The abyss yawns before us, the monster of Chaos looms over us, and we are anxious about it 24 hours a day, seven days a week, waking and sleeping, aware and unaware. When I was younger, one of the more compelling of my recurring dreams was that of a huge tidal wave, several hundred feet high, obscuring the sky as it crests and begins to break and crash to the earth in utter destruction. Dreams, they say, trade in the currency of symbols, and I suspect this robust oceanic symbol represented my own unconscious anxiety about the imminence of chaotic destruction—an anxiety, as I have said, that we all share. Like that cresting tidal wave in my dream, the sea of chaos threatens to overwhelm us—threatens to overwhelm our health, our relationships, our children, our finances, the society around us, politics, for certain, and even the church.

But the danger is not in these threats themselves. The danger to us lies in our fear of them. Fear and anxiety corrode our spirits into doubt, cynicism, and despair. Picture that long forgotten flashlight battery that you found on a shelf in your garage or your basement—the acid on the inside has eaten through and destroyed the shell itself. When we are spiritually corroded, we turn in on ourselves. We become smaller people, as we try to construct a world that we think we can predict and control, a world with no loose ends or untidy corners. We build fences around ourselves, both figuratively and literally—notice the popularity of gated, and therefore supposedly secure, residential subdivisions. We look for chemicals and/or relationships to provide us with protection from an advancing Chaos. Of course, they are not up to the task, but we can easily end up abusing both chemical substances and relationships in the process. Each of us has seen it happen. It has happened to us.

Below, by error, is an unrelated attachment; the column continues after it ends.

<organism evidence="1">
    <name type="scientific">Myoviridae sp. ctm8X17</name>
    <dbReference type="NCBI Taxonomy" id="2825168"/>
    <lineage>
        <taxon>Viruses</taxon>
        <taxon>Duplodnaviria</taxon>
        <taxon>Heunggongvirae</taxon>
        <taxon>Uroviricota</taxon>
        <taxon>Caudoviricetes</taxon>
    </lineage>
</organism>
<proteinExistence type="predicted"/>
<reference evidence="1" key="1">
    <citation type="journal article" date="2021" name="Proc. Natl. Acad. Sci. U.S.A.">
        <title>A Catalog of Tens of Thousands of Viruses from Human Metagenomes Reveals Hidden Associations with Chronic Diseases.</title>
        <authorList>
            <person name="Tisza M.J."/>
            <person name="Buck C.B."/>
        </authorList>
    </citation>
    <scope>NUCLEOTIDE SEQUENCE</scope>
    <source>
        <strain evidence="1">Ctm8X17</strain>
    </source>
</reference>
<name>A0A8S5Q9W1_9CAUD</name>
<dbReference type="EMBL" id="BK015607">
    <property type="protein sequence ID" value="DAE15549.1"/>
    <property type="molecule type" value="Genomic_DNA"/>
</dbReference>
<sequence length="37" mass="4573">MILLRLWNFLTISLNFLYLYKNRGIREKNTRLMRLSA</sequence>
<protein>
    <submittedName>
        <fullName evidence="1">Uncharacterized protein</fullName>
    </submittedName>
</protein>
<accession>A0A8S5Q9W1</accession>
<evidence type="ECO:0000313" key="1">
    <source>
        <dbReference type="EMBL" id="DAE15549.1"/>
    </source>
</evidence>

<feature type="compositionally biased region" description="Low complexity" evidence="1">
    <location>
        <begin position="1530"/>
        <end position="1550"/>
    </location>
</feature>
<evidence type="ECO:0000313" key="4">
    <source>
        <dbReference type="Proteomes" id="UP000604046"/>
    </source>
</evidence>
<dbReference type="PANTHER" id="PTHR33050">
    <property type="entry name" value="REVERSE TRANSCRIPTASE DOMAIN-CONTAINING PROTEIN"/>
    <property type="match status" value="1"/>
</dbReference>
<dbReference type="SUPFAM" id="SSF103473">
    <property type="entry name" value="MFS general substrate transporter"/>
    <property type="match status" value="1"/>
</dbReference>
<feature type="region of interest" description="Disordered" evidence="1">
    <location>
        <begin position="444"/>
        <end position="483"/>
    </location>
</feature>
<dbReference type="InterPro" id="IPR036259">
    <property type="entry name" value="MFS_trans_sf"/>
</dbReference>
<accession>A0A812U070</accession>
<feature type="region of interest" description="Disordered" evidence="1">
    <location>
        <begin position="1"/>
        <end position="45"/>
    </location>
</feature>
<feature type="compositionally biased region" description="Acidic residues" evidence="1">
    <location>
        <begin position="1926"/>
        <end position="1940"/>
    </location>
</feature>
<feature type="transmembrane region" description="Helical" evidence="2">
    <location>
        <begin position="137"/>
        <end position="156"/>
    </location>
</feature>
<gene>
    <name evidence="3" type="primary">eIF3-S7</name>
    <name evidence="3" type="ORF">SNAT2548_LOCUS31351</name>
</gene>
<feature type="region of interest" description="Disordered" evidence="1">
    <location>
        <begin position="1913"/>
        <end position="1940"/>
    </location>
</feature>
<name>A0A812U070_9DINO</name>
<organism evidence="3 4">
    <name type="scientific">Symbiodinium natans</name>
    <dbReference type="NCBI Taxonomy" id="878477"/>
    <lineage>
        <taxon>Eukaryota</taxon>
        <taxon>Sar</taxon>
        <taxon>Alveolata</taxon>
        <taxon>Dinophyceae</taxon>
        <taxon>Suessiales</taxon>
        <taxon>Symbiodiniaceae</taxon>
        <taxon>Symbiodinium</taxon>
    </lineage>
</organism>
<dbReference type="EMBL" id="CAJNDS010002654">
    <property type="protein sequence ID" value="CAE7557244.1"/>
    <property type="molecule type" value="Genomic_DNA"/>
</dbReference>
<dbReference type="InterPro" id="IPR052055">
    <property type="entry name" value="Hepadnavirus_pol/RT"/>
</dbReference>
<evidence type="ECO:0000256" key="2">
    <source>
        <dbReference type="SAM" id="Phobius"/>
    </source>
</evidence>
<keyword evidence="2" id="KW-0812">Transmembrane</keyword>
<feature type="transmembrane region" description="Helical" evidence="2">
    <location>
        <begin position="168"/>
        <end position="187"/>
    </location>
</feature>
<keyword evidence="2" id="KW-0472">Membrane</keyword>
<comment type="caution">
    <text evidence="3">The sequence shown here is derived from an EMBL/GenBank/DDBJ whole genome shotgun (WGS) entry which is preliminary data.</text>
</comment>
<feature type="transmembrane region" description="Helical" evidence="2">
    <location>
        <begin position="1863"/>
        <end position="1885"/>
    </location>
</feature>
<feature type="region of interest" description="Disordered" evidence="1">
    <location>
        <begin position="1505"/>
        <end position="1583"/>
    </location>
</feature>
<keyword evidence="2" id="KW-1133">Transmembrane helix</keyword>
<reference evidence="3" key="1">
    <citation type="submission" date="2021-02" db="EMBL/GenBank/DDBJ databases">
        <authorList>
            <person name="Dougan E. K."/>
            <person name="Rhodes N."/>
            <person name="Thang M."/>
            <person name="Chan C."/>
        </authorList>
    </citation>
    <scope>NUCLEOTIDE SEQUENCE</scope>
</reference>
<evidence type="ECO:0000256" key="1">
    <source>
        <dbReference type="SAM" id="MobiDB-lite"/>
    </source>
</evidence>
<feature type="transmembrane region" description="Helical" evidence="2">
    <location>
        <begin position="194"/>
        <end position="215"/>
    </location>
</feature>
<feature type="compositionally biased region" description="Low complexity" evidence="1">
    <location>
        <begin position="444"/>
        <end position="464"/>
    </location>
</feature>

But there’s good news today, in the midst of all this anxiety. The good news can be summed up very simply: Jesus woke up! He did not remain obliviously asleep in the back of that boat. He responded to the efforts of his devoted, if not entirely faith-ful, followers to rouse him. The scriptural narrative doesn’t say whether he stood up, but I like to imagine that he did—Jesus stood up in the boat and rebuked the wind and said to the sea, “Peace! Be still!” And they obeyed. The wind died down, and the waters of the Sea of Galilee settled down into a calm. The threat dissipated, security and hope were restored.